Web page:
Six years old and already succumbing to peer pressure.  sigh.

Monday, March 28, 2011

The Sneak Preview


Rehearsals have begun for the annual spring ballet performance.  Last week, the girls got to bring their costumes home.  Josie and Georgia gave us a sneak preview of what they will look like on the big day.



Josie perfected her ballet poses.


Georgia demonstrated her ballet arms:



And Henry acted like a goof-ball:


Nothing new here!

It's working!


We may be back in business!  Check back in this morning.... I'm hoping that the blog will be up and running again soon.  Blogspot was having technical problems yesterday and no one could upload pictures.  If this "post" works, it means they fixed the problem.  If so, I'll put the real entry up as soon as I can get it written!

Sunday, March 27, 2011

Blogging Problems

Hello everyone,

Happy Sunday.  I'm having blogger problems and nothing I post has any of the attached photos.  Blogger help hasn't really provided any help, so I'm stuck waiting it out and hoping it corrects itself.  Please keep checking back!

Thursday, March 24, 2011

The Norman Solution

Our public school system is trying to phase-in full day kindergarten.   Two years ago, the school board decided to offer a full-day program to families who wanted a longer day option and who were willing to pay over a thousand dollars to do so.  Yes, you read that correctly.  Our public school system has very little money and the money it does have is desperately needed to cover teacher's salaries, school maintenance costs and major student over-crowding.  And that's not even mentioning the fact that our school buildings are extremely old and most need to be knocked down and rebuilt. 

For all those parents who needed extra childcare or were worried about their children falling behind in academic work compared to our full-day kindergarten neighbors, the school board offered a solution:  pay for the longer day yourself.  To make sure that the children who were staying a longer day didn't have an advantage over the children staying only a half-day, the school board declared that the teachers could not teach anything new during the afternoon hours.  Instead, the full-day kindergarten students eat lunch, have a long recess followed by a rest and then they do some worksheets that review lessons learned in the morning. 

This sounded crazy to me.  Henry and Georgia did half-day kindergarten and both were tired and cranky after the four hours were over.  Neither one of them has fallen behind academically and I've never really understood why kindergartners need to be at school for so long.  Besides, I saw that extra afternoon time as a bonus two hours where I'd be able to get all of Josie's activities over with before I had to pick up the older two and begin driving them to all THEIR activities.  I'm still not certain how I'm going to get three children to three separate activities every afternoon next year.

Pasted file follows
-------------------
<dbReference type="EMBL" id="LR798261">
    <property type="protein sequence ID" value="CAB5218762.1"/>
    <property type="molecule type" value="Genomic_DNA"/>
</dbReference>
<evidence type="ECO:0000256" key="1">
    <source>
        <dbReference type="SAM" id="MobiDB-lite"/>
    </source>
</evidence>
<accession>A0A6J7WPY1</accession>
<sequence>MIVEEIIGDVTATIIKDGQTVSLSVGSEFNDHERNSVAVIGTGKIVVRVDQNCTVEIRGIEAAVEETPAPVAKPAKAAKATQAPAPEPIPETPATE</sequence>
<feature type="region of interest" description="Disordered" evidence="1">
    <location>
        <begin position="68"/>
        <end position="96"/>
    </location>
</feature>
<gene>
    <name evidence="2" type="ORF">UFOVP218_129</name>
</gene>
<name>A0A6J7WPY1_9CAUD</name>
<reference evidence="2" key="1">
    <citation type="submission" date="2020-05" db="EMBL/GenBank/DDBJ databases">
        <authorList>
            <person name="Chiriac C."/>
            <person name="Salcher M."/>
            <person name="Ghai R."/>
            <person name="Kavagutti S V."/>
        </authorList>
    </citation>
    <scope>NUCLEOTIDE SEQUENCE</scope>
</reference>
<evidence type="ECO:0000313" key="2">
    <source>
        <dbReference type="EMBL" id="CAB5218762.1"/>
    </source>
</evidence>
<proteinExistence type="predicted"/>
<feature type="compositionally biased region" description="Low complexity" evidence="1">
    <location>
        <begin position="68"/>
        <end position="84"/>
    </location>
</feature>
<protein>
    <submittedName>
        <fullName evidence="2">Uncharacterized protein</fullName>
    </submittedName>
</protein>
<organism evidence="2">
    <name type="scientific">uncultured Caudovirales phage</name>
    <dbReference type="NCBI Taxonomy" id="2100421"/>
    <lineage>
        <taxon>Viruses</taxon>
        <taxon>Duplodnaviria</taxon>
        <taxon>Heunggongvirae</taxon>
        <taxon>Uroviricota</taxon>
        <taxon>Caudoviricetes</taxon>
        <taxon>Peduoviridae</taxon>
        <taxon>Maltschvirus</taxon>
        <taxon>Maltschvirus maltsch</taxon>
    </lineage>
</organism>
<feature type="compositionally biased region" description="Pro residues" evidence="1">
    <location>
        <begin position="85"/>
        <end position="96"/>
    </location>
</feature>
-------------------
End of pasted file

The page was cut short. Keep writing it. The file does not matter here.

I am definitely in the minority.  At our school, Josie is one of only 7 children who leave before lunch.  There are so few half-day students, that the school board was forced to put them all together in the same class.  Some of the other elementary schools have more 1/2 day children - I know, because Josie plays tennis with many of them one day a week, while her full-day peers are still in school.  Deciding to be in the half-day program was one of our better decisions - and not just because of the great activities she gets to be a part of before school even lets out.   

Josie, it turns out, is EXHAUSTED by noon.  I've learned to bring a small snack with me in the car to distract her as we drive home.  Sometimes, it's all she can do to get out the car, take off her shoes and coat and crawl into the kitchen.  I don't know if it's from the physical activities or just the mental ones, but kindergarten wears Josie out.

Last week, we had a particularly bad day.  Josie was too cranky to tell me what she wanted for lunch and a trip to the pantry to look at options almost killed her.  I found her lying on the floor in a fit.  I tried reasoning with her, but it was no use.  I had to resort to Plan B:  The Norman Solution.

When I was little, my family had a cairn terrier named Norman, who used to like to go into the first floor powder room on hot days and cool off by lying against the cold porcelain toilet.  He liked it so much that he often refused to come out until my mother would make a trail of raisins on the floor which he would follow - Hansel and Gretel-style - out the door. 

I didn't have any raisins, so I used Goldfish:


It worked!  Slowly, the Josie began eating and following the trail of goldfish....